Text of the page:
Who Is Cassidy Hutchinson, the Former White House Aide Expected to Testify at Tuesday's Jan. 6 Hearing?

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Who Is Cassidy Hutchinson, the Former White House Aide Expected to Testify at Tuesday's Jan. 6 Hearing?
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New revelations about the Jan. 6, 2021, Capitol riots are likely to surface Tuesday following the surprise announcement that the House committee investigating the insurrection will air its next hearing Tuesday at 1 p.m. EDT, instead of in July as previously thought.

In an announcement released Monday, the committee said the Tuesday hearing was being held "to present recently obtained evidence and receive witness testimony."

The surprise guest at Tuesday's hearing, according to media outlets including Punchbowl News, is Cassidy Hutchinson, who served as a top aide to Donald Trump's former chief of staff Mark Meadows.

Some of Hutchinson's previous testimony — recorded by the committee a while back — has already aired in earlier hearings. But Tuesday will see her testify live.

That Hutchinson's appearance was announced just 24 hours prior (and at a time when no public hearing had been expected) underscores the impact it may have. As an executive assistant to Meadows — who was last year held in contempt of Congress for refusing to testify to investigators looking into the Capitol riots — she was in close proximity to Trump and his most loyal allies.

The Guardian reports that, prior to joining the White House, Hutchinson interned for Republican Sen. Ted Cruz and House Majority Whip Steve Scalise.

RELATED: 5 Key Moments from the Jan. 6 Capitol Riot Hearing, from Never-Before-Seen Video to Ivanka Trump's Testimony

This exhibit from video released by the House Select Committee, shows Cassidy Hutchinson, former aide to chief of staff Mark Meadows, displayed at a hearing by the House select committee investigating the Jan. 6 attack on the U.S. Capitol, Thursday, June 23, 2022, on Capitol Hill in Washington. (House Select Committee via AP)
This exhibit from video released by the House Select Committee, shows Cassidy Hutchinson, former aide to chief of staff Mark Meadows, displayed at a hearing by the House select committee investigating the Jan. 6 attack on the U.S. Capitol, Thursday, June 23, 2022, on Capitol Hill in Washington. (House Select Committee via AP)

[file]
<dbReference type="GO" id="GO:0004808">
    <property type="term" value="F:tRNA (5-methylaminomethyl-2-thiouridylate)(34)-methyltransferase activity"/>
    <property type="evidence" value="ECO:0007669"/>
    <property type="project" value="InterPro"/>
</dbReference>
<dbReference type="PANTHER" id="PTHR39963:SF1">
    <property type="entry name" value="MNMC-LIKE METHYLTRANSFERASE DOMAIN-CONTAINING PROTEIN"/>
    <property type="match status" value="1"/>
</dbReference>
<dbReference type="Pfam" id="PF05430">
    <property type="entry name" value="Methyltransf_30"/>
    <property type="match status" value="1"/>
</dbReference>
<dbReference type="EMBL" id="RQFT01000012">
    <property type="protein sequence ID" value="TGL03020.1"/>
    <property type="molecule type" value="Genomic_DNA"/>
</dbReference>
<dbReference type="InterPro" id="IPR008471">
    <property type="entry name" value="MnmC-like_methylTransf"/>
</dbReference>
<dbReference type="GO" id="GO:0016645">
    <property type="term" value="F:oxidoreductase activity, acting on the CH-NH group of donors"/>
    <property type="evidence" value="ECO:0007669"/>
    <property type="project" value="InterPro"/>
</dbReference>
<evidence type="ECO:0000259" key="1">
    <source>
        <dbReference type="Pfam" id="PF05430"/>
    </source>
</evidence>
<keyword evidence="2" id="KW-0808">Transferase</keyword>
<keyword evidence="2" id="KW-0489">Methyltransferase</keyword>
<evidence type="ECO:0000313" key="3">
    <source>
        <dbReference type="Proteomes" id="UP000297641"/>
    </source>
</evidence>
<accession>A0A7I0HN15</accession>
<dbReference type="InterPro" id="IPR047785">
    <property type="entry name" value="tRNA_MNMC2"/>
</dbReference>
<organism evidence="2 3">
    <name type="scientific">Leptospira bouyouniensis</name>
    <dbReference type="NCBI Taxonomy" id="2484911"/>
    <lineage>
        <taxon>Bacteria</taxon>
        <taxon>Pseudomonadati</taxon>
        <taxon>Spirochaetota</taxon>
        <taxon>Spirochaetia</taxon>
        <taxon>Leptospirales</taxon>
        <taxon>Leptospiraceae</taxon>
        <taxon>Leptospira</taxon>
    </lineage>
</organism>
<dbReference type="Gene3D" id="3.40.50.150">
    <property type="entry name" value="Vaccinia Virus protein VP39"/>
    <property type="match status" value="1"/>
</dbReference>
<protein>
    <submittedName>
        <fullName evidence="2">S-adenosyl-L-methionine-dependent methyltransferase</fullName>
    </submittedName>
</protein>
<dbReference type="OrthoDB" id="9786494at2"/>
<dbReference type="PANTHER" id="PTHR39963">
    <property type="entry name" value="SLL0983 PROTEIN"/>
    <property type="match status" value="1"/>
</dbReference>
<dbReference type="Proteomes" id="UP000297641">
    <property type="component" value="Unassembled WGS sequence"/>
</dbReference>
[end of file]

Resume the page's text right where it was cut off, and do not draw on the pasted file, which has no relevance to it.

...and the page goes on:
House Select Committee via AP Cassidy Hutchinson

Last week, the committee aired video footage of Hutchinson's earlier deposition, in which she testified that several Republican members of Congress sought a blanket pardon for their involvement in the former president's attempts to overturn his defeat.

Hutchinson said that Rep. Matt Gaetz — who is currently the subject of a grand jury investigation into whether he had a sexual relationship with a 17-year-old and paid her to travel with him — had been seeking a pardon since early December, one month before the Jan. 6 Capitol riots.

"Mr. Gaetz was personally pushing for a pardon, and he was doing so since early December," Hutchinson alleged, adding: "I'm not sure why Mr. Gaetz had reached out to me to ask if he could have a meeting with Mr. Meadows about receiving a presidential pardon."

In the pre-recorded testimony that aired Thursday, Hutchinson also testified that Reps. Andy Biggs, Louie Gohmert and Scott Perry had contacted the White House to inquire about securing pardons. Perry, she said, wanted Jeffrey Clark — an environmental lawyer and ally of Trump's whose home was recently searched by federal officials — to take over the U.S. Justice Department in an effort to help overturn the election in Trump's favor.

"He wanted Mr. Clark – Mr. Jeff Clark – to take over the Department of Justice," she said of Perry in a clip of her deposition that was played at a hearing last week.

Politico has reported that Hutchinson has testified to the committee that she saw Meadows burn papers in his office after meeting with Perry.

Hutchinson also previously testified that she overheard that Georgia Rep. Marjorie Taylor Greene had asked for a pardon, as well.

In a tweet, Greene suggested the testimony relied on hearsay, writing: "Saying 'I heard' means you don't know."